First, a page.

Alex van Stipriaan, professor of Caribbean History at Erasmus University, researched methods used in secondary-education history teaching. He is currently working on a book about Rotterdam and the history of slavery.
TEXT: Sjoerd Wielenga
PHOTO: © Ramona Deckers
‘From the 80s onwards there’s been a growing trend in teaching methods where more time is spent discussing the colonisation of Caribbean countries at the hand of the Dutch – including the history of slavery that comes with it. In the years leading up to that shift, history was something that just moved in next door. Think of the wave of Surinamese and Antillean people who migrated to the Netherlands. This made it possible to look at the person next to you and ask: how come you look like you could be from Africa, even though you’re from South America? For a long time Dutch people weren’t taught much at all about the history of slavery. This was mostly due to the fact that the history lessons of the fatherland were meant to create proud citizens. 2010 saw a new decline in the interest for our colonial history. Some teaching methods were sold with taglines like, now with more focus on our national history!’
Isn’t the history of slavery part of the Dutch national history?
‘That’s what I think, but far from everyone agrees. A lot of people want history to be something positive and are done with the discussion around ‘Zwarte Piet’. Or they say: the history of slavery has already been mentioned in the history books. Which is true, schools are obligated to teach it, but the issue is one of the tone of the conversation, the perspective. Take for example this sentence reflecting on colonialism: “Usually a few sails and a few cannons were enough to get the indigenous people to cooperate.” In 2018! Or the repeated use of the term “black slaves”, even though those who exploited them don’t get the marker of a colour. This means that colour and position are only indicated on one end of the scale. And this even though the students who read these books are of multi-ethnic backgrounds. Not a single of the available methods properly represents the centuries of misery of the lives of enslaved people. The texts that are taught say things like, “they tilled sugar and tabacco on plantations” and “the colonies of the Dutch West-Indian Company could only make profit if there was a constant influx of new slaves.” Oftentimes slavery is called a “black page in Dutch history”, but that in itself suggests that this period was an exception in an otherwise faultless record. But the full story is what matters.’
What’s the story that should be told, according to you?
‘Teachers should combine their lessons on citizenship – which are obligatory – with the history of slavery. Slavery is the ultimate contrast to modern citizenship, an idea that came from ‘Tell the Full Story of Colonialism’ the Enlightenment. If you tell a story about how we come from the Enlightenment, then you have to also tell the other side of that story, because that’s also the blueprint that our society is built on. Freedom, Equality, and Brotherhood was in part paid for with the lack of freedom in the colonies. Teachers can make this issue more contemporary by asking questions like: what is freedom, where does racism in the Netherlands come from, and why do Afro-Dutch people face so much discrimination? But also: why are there so many Sranan and Papiamento words in the way young kids talk nowadays? What’s the origin of rap?’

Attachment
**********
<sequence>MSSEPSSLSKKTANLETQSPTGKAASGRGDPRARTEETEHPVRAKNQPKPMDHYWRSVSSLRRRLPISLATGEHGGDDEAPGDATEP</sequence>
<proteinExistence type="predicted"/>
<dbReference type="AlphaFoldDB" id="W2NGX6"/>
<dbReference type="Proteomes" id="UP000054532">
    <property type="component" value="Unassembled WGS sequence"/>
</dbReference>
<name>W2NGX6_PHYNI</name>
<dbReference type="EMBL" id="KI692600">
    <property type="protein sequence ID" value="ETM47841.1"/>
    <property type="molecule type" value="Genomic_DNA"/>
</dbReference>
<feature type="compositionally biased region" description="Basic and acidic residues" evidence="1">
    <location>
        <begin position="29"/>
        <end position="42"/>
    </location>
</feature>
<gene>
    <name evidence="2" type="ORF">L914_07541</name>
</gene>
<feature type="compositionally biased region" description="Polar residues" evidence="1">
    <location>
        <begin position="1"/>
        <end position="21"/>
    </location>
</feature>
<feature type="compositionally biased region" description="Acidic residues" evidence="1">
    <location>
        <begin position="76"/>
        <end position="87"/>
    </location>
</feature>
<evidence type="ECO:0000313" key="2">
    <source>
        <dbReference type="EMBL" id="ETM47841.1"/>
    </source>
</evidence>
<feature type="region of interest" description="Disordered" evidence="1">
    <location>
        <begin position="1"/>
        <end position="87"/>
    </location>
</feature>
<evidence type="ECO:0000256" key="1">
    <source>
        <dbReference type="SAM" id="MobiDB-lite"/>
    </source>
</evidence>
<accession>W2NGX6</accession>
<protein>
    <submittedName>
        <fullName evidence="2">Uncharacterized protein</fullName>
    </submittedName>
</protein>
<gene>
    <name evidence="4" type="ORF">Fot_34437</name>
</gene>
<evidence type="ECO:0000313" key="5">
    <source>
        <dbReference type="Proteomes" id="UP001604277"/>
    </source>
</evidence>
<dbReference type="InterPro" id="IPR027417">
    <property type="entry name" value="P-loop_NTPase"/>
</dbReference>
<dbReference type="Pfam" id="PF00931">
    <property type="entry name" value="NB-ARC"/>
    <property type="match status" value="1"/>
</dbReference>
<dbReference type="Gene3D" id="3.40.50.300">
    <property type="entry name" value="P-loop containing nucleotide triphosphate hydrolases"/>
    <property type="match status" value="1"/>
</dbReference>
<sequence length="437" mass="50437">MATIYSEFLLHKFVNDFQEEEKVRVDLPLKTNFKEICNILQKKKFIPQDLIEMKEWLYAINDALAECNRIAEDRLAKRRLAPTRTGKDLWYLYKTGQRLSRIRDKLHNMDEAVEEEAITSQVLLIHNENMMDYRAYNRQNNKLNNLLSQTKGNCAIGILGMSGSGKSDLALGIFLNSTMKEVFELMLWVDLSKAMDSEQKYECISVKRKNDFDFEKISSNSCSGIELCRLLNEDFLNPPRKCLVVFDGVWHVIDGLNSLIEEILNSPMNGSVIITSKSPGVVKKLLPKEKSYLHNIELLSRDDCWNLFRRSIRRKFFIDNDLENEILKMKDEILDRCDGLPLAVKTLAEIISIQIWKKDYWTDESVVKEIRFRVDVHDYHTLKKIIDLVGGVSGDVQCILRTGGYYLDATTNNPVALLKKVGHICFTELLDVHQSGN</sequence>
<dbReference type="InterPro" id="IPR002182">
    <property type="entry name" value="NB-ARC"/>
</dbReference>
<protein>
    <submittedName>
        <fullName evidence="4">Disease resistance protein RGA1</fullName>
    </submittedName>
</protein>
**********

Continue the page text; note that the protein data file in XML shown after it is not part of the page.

Alex van Stipriaan is currently working on two books. One is about the cultural history of slavery and is due to appear in 2020. His other project, a book titled Rotterdam and its History of Slavery, is being written on request of the Municipality of Rotterdam and is set to appear next year. Van Stipriaan: ‘That book discusses questions such as, how was Rotterdam involved in slavery? And: what was the city’s presence in slavery colonies? Forts and plantations were named after Rotterdam, seamen and soldiers from the city ended up there, and some Rotterdammers came back from the colonies quite rich – and used that money to buy nice houses. The company Coopstad & Rochussen was one of the biggest traders in enslaved people, and many Rotterdam merchants’ homes had millions’ worth of mortgages on the plantations. You must realise that the majority of the products used in slave trade were made in and around Rotterdam: ships, cheese, gin, sewing needles, rope, shovels, nails, guns, candles, writing utensils, household items, clothes, etc. Not only the richest of merchants had a finger in the pie.’
Did the Rotterdammers of the time know about slavery overseas?
‘Of course they did. Preachers would talk about it, whether in positive or negative terms. And then some people who struck rich in the colonies came back to the Netherlands and brought with formerly-enslaved servants. They stood out because of the colour of their skin and would be questioned about their origins everywhere they went. There were also thousands of Dutch seamen, soldiers, and clerks who went back and forth. Stories must’ve circulated.’